Hollywood is “entering a new golden age of cinematography,” declared International Cinematographers Guild president and director of photography Steven Poster as he kicked off the 18th annual Emerging Cinematographer Awards ceremony Sunday at the DGA Theater.
And during his welcome, he emphasized that he continues to use the word “filmmaking. … I didn’t say movimaking, because we do honor our past.”
Stefanie Powers, the event’s guest speaker, also honored the past in her address. Recalling when she first started to learn about the different departments on a production, the Hart to Hart actress said it was clear to her that “the one person who would truly see my performance was the camera operator.”
Remembering films such as 2001: A Space Odyssey, she reflected on the inventive use of in-camera effects and the “imagination of the camera operator who sees the world through a lens to tell a story that can’t get told any other way. It’s important to learn from the past.”
The Emerging Cinematographer Awards competition is open to any member of the guild who is not already classified as director of photography and who has submitted a short film that showcases their work. Eight awards and two honorable mentions were presented this year, and all 10 shorts were screened during the ceremony.
The honorees were Frank Buono, camera operator, for 1982; Devin Doyle, 1st AC, for Lancaster Stomp; George Feucht, camera operator, for Une Libération; Sidarth Kantamneni, camera operator, for Saerto Ena; Kyle Klütz, 1st AC, for Sequence (he was also recognized in 2013); David Kruta, digital imaging technician, for Wallace; Bartosz Nalazek, preview system, for Making a Scene: Forest Whitaker; and Greta Zozula, camera assistant, for The Immaculate Reception.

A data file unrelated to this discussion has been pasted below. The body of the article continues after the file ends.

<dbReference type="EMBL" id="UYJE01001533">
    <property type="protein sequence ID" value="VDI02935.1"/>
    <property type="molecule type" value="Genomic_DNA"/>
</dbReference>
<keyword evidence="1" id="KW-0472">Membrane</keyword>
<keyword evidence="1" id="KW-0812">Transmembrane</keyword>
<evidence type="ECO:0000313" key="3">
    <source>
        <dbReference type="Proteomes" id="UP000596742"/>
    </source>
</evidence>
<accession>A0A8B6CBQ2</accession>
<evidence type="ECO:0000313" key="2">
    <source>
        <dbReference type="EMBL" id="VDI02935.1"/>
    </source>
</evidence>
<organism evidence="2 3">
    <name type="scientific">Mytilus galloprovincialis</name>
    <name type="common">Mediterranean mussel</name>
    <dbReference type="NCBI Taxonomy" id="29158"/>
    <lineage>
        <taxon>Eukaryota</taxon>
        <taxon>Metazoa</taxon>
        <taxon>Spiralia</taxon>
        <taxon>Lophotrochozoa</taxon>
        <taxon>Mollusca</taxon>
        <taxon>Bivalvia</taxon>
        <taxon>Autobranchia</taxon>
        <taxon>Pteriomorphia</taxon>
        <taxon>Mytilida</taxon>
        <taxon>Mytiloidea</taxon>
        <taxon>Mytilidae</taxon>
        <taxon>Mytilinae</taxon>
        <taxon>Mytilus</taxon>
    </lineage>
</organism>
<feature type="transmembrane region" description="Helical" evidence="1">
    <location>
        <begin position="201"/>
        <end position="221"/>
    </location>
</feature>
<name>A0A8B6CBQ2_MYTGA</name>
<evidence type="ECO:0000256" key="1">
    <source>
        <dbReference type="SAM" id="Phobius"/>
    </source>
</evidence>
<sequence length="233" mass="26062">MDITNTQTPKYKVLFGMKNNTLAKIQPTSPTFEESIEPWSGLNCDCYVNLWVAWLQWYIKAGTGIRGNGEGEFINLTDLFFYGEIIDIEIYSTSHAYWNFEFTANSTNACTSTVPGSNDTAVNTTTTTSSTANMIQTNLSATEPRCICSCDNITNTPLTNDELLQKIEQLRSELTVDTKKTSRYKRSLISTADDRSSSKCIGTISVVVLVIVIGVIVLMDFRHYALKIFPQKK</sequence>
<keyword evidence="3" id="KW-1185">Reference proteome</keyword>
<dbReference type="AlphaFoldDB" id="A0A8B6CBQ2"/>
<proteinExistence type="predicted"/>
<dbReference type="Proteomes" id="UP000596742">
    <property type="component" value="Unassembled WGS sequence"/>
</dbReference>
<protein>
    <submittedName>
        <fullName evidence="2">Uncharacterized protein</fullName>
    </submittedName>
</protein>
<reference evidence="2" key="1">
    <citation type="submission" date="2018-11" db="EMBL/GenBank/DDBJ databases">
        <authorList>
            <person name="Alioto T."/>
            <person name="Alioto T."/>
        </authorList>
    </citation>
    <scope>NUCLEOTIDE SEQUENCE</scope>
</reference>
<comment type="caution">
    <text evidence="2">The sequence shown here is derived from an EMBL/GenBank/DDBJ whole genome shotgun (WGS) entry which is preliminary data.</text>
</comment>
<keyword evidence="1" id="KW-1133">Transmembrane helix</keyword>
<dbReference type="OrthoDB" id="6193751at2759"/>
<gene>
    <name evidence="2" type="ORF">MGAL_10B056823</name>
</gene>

Chris Heinrich, 1st AC (Sure Thing) and David Jean Schweitzer, camera operator (Good Luck, Mr. Gorski) received honorable mentions.
ICG will hold an additional screening of the shorts on Oct. 26 in New York.
Four special awards were additionally presented on Friday during an ECA opening luncheon at the American Society of Cinematographers Clubhouse.
Director of photography Michael Goi (American Horror Story, Glee) received the Kodak Cinematography Mentor of the Year award; director of photography John Bailey (Groundhog Day, As Good as It Get), was presented the Technicolor Award for journalistic contributions to cinematography; and professor Judy Irola, the Conrad Hall Chair of Cinematography at USC’s School of Cinematic Arts, earned the Nat Tiffen Award for excellence in cinematography education. The Canon Award for excellence in cinematography technology will be presented to Codex, maker of on-set recorders that are widely used in feature production.